ASTM International is an international standards organization that develops and publishes voluntary consensus technical standards for a wide range of materials, products, systems, and services. Some 12,575 ASTM voluntary consensus standards operate globally. The organization's headquarters is in West Conshohocken, Pennsylvania, about 5 mi (8.0 km) northwest of Philadelphia.
ASTM, founded in 1898 as the American Section of the International Association for Testing Materials, predates other standards organizations such as the BSI (1901), IEC (1906), DIN (1917), ANSI (1918), AFNOR (1926), and ISO (1947).
A group of scientists and engineers, led by Charles Benjamin Dudley formed ASTM in 1898 to address the frequent rail breaks affecting the fast-growing railroad industry. The group developed a standard for the steel used to fabricate rails. Originally called the "American Society for Testing Materials", it became the "American Society for Testing and Materials" before it changed its name to "ASTM International" in 2001. Now, ASTM International has offices in Belgium, Canada, China, Mexico and Washington, D.C.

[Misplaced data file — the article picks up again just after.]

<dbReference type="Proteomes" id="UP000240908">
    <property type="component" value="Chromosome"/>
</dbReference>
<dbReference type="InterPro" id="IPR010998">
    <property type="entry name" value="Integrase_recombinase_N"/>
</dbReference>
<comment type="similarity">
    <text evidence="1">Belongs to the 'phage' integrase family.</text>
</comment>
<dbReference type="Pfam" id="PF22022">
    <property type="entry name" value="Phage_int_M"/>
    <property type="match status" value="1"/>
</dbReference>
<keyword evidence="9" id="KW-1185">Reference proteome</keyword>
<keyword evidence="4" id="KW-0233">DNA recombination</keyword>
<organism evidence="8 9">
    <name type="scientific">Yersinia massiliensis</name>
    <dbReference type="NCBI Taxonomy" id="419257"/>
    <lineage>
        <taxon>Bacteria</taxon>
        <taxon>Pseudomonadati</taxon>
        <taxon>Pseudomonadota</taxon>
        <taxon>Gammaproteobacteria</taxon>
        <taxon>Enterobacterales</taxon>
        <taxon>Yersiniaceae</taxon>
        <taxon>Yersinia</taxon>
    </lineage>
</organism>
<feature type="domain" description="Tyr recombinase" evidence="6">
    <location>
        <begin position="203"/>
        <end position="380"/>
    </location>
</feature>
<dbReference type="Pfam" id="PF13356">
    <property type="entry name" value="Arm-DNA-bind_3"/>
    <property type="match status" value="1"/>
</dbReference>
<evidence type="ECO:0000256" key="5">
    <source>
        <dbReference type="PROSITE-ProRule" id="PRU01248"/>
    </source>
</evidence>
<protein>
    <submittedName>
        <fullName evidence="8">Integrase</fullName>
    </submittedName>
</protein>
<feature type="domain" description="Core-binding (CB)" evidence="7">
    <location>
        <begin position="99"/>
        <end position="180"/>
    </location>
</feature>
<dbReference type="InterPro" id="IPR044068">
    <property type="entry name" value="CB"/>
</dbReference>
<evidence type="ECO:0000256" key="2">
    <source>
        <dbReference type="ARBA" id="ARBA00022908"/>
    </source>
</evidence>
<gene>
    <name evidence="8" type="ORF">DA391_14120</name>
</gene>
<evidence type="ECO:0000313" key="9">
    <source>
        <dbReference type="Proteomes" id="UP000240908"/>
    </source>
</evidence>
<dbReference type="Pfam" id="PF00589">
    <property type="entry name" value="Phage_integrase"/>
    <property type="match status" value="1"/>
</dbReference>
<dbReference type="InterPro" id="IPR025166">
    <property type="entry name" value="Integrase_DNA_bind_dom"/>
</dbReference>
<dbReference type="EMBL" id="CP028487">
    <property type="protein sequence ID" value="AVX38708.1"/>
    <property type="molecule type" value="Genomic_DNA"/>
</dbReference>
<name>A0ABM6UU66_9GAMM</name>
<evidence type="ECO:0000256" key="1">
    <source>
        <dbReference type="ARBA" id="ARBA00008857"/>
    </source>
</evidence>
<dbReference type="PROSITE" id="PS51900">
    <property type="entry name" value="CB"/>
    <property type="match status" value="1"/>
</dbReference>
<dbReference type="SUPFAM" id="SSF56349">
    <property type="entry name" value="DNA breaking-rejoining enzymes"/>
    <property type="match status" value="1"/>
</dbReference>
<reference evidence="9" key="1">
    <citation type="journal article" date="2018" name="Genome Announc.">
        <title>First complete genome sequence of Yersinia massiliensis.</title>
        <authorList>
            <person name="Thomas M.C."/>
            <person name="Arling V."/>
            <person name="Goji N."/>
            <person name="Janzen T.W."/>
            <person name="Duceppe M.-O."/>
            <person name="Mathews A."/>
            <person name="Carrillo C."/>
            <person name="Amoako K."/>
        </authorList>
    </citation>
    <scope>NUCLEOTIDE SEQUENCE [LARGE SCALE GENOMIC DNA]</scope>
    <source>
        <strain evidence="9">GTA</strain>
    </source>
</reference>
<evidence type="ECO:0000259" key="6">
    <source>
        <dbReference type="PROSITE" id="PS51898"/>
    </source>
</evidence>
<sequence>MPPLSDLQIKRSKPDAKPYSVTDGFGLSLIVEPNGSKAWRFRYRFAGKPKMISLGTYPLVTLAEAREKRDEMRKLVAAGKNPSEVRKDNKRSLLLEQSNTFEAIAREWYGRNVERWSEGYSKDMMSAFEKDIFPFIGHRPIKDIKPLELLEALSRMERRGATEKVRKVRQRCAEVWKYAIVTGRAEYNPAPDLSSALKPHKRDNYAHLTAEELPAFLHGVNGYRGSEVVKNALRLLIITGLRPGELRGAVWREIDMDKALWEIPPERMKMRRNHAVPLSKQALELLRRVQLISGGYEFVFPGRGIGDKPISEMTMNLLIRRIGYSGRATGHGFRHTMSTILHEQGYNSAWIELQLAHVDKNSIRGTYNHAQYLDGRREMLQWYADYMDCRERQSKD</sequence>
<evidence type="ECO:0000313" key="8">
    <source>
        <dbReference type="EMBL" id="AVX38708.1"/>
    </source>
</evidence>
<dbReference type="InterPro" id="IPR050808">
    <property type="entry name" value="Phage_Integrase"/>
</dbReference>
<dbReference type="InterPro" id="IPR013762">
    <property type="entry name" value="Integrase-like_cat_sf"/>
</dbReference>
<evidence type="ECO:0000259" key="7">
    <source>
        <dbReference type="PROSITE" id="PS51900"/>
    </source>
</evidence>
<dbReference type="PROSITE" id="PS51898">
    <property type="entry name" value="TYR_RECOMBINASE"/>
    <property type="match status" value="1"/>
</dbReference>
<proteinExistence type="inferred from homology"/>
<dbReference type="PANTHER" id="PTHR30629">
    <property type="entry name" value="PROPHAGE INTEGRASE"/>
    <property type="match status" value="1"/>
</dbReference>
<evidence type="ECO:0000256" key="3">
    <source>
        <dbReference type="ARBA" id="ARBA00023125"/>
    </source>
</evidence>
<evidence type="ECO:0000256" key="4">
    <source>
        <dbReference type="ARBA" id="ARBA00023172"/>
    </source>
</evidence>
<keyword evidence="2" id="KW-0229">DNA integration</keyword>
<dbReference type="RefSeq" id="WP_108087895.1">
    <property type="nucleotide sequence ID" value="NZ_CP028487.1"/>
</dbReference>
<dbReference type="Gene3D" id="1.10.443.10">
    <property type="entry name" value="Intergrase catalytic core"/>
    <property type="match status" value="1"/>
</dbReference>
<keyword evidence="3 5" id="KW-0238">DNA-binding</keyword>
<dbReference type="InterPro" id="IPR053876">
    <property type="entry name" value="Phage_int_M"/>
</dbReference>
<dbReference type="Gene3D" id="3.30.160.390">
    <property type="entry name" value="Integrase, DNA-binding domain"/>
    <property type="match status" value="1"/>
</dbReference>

Membership in the organization is open to anyone with an interest in its activities. Standards are developed within committees, and new committees are formed as needed, upon request of interested members. Membership in most committees is voluntary and is initiated by the member's own request, not by appointment nor by invitation. Members are classified as users, producers, consumers, and "general interest". The latter include academics and consultants. Users include industry users, who may be producers in the context of other technical committees, and end-users such as consumers. In order to meet the requirements of antitrust laws, producers must constitute less than 50% of every committee or subcommittee, and votes are limited to one per producer company. Because of these restrictions, there can be a substantial waiting-list of producers seeking organizational memberships on the more popular committees. Members can, however, participate without a formal vote and their input will be fully considered.